I haven’t mentioned Mr. M in a long while. He’s a writing buddy, and he recently told me that he’s decided to consider self-publishing. I’m almost hoping he will go that route so I can see what it’s like from one-step removed. Mr. M, the guinea pig!
Anyone could get sick of slogging through the muddy land of traditional publishing, right? I haven’t given up, but today, I decided to ponder self-publishing along with Mr. M. We went to a meeting of the Northwest Association of Book Publishers to listen to a novelist, Linda Kuhlmann, talk about marketing for self-published authors.
And you know what? I don’t think I could hack it! Kuhlmann’s always carting around promo copies and every trip, no matter how small, how casual, is an opportunity to check-in with local bookstores, visit area libraries, and scout out possible events. She’s got spreadsheets (there’s that word again!) and “Autographed copy” labels that she made herself. (Actually, I was impressed: Avery labels come in shiny gold–who knew?)
She’s so on top of self-marketing that she’s practically a professional speaker now.
I’m serious, I don’t know if I could hack that. I know we novelists have to self-promote–I get that–but I dream of having a support system behind me even if it’s one harried publicist with minimal time to deal with my book because she has the likes of John Grisham and Danielle Steel to oversee.
And who do I think I’m kidding anyhow? During the networking portion of the meeting (immediately I’m thinking: yee gads), a freelance editor asked me what I write. Novels, I replied. She cocked her head, eyebrows raised. Getting nothing out of me, she jutted her head forward a little, opened her eyes wider. Such expectation.
But I choked. Given the chance to excite someone about my novel, I inevitably clam up. Uh uh uh. I know the novel backwards and forwards but rally around it in a couple of sentences, off the cuff? Hah!
That was an ARGH of a moment, truly. Because despite what I tell myself, in the reality of self-promotion, anytime and anywhere is the perfect time and place to talk about my opus. That’s what it’s all about.
I was exhausted by the end of the meeting, but I left with three conclusions:
1. There are plenty of resources out there for self-publishing novelists. I was impressed with the group at the meeting. I might have even met my future website designer!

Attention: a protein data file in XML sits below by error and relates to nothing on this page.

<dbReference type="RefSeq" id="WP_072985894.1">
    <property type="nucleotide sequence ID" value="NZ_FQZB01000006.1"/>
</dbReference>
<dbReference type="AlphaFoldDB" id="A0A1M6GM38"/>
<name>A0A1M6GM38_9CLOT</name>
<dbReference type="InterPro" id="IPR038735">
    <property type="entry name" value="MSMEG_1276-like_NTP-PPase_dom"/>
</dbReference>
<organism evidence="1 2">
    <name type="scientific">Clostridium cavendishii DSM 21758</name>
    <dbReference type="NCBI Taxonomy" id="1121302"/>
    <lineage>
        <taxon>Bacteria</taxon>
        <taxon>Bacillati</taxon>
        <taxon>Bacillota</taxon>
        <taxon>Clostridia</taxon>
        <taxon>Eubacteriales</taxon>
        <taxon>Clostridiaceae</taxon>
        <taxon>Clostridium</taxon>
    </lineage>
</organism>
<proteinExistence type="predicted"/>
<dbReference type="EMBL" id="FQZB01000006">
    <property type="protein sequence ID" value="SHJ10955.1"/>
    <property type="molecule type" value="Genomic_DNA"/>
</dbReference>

2. I need to join Toastmasters (again, yee gads) because today’s novelist is doomed to have to speak in public. Unless you’re Cormac McCarthy, of course.
3. I need to come up with two, just two, novel summary sentences and practice them in front of the mirror until they roll out naturally. I mean come on, how hard could that be?
0 comments on “Thinking About Self-Publishing”
HA! A guinea pig, that’s a fine howdy-do. I’m still kicking around the idea. Like you, I don’t know if I’m up to shlepping around books and labels, but it is a way of getting your book out there. I’ve also checked out some literary publicists: Kuhlmann mentioned Phenix & Phenix and skimming through the internet, I found Breakthrough Promotions out of Texas. They handle mysteries. Figure it this way; if you sign with a major publishing house, they probably won’t promote you and you’ll have to hire a publicist anyway.
Ah, but the difference is that a major supplier like Ingram or Baker & Taylor won’t distribute a single-title publishing company, so the only way you can sell your books is out of the trunk of your car. I would not hesitate to publish a nonfiction book, and go around giving talks and selling books, but fiction is a whole different animal. What will you speak about while you’re touting your tome?
P.S. Toastmaster’s rocks.
Mr. M…guinea pig…Liz makes a good point about the fiction versus nonfiction scenario. But, then, you gotta do what feels natural, right?
I’m going to look into Toastmasters, Liz. I’ll have to remember to ask you about it the next time I see you.